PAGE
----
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 GRAND POPPY LIQUEUR:
May 2015 Issue / Vol. 3, No. 10                                                                                                                                       
Message in a bottle.
















      
Iron Chef/Restaurateur Victor Casanova

      
Executive Chef
Martin Scott

      
May 2015
Chef's Larder

      
Chef de Cuisine
Colin Rupp



Melkon Khoshrovian talks about what goes into every bottle of Grand Poppy Liqueur.

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Grand Poppy Liqueur made by Greenbar Craft Distillery in Los Angeles, CA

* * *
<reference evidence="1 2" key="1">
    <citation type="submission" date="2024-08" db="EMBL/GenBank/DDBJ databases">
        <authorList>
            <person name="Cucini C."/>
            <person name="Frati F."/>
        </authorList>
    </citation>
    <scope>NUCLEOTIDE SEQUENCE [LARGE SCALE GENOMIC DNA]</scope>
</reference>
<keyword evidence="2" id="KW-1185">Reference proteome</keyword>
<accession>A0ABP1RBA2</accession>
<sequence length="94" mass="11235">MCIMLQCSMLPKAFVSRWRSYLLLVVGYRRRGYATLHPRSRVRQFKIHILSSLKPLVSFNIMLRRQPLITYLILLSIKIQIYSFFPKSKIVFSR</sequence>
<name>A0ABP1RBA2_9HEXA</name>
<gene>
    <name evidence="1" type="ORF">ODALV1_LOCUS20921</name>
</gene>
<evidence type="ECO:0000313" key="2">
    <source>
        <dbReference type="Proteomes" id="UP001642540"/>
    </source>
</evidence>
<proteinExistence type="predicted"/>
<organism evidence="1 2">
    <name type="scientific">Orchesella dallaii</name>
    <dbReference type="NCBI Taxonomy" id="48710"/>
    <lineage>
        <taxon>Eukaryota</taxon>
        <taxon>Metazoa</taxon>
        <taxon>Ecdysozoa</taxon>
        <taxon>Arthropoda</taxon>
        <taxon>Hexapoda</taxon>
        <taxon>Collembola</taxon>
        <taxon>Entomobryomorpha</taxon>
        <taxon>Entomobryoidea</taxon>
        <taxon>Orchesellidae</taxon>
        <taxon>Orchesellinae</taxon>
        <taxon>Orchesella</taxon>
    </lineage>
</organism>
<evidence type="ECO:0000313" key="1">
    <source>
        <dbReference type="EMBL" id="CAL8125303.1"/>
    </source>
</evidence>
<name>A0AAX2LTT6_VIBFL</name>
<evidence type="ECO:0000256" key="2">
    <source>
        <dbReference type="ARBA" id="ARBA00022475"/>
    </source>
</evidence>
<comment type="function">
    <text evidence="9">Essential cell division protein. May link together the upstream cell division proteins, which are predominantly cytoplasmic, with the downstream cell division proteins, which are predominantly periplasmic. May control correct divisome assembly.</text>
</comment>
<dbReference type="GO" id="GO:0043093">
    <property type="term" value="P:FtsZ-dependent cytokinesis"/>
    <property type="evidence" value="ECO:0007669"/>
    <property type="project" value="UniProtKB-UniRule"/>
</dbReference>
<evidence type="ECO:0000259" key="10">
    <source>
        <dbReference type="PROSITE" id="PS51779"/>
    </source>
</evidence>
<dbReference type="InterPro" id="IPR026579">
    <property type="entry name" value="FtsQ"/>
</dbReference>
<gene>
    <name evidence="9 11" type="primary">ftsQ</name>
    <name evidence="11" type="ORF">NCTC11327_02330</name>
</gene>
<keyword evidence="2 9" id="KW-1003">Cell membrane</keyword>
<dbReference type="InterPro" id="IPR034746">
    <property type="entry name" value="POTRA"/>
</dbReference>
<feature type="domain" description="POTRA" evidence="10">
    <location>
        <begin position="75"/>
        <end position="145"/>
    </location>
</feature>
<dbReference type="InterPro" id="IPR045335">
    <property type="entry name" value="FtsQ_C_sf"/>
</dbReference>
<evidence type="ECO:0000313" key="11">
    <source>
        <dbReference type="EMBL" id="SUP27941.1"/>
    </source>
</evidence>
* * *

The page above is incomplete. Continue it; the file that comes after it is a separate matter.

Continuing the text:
The Armenian tradition of toasting throughout the meal with fruit brandy or vodka at family gatherings made sense to Melkon Khosrovian. But not so much to his African/Indian fiancé, Litty Mathew. She likened the libations to “jet fuel” or “nail polish.” “So I began to make things for her that I thought she would like so she could participate in these family gatherings,” Khosrovian said. Now, 13 years and many trial-by-errors later, the couple owns Greenbar Craft Distillery, the sole craft distillery in Los Angeles. The business that blossomed out of love has developed a line of distinctive organic libations for people who lean toward artisanal and quality products and look for the new and different. Such as Grand Poppy Liqueur. “We thought of using poppy as one of the cooling agents in our liqueurs,” Khosrovian explained how the idea came about. “We make a hibiscus liqueur and a jasmine liqueur. We thought, Wow. This will be a cool, sweet liqueur. It’s beautiful and would be a good compliment to the rest of our line. Until we tried it and discovered how incredibly bitter poppies are. In the context of a bitter liqueur, however, it works. It just sings.” It took a trip back to the drawing board before they understood just what they had. “After we got over how incredibly bitter it was,” Khosrovian discussed the process, “the thing that got us excited in making it was capturing the sense of place, not just in terms of plain ingredients of things that grow in our state, but the idea of California, itself.” They used the bitter-sweet Italian liqueur, Amaro, as an archetype. “Bartenders have fallen in love with Amaro,” Khosrovian said, “which gives you access to herbs and roots that grow in the Alps. The mountain flowers and roots give you the taste of Italian and Swiss Alps. Well, we have similar things that give you a sense and taste of California. It took us down this veritable rabbit hole of ideas to capture all of the crux of California.”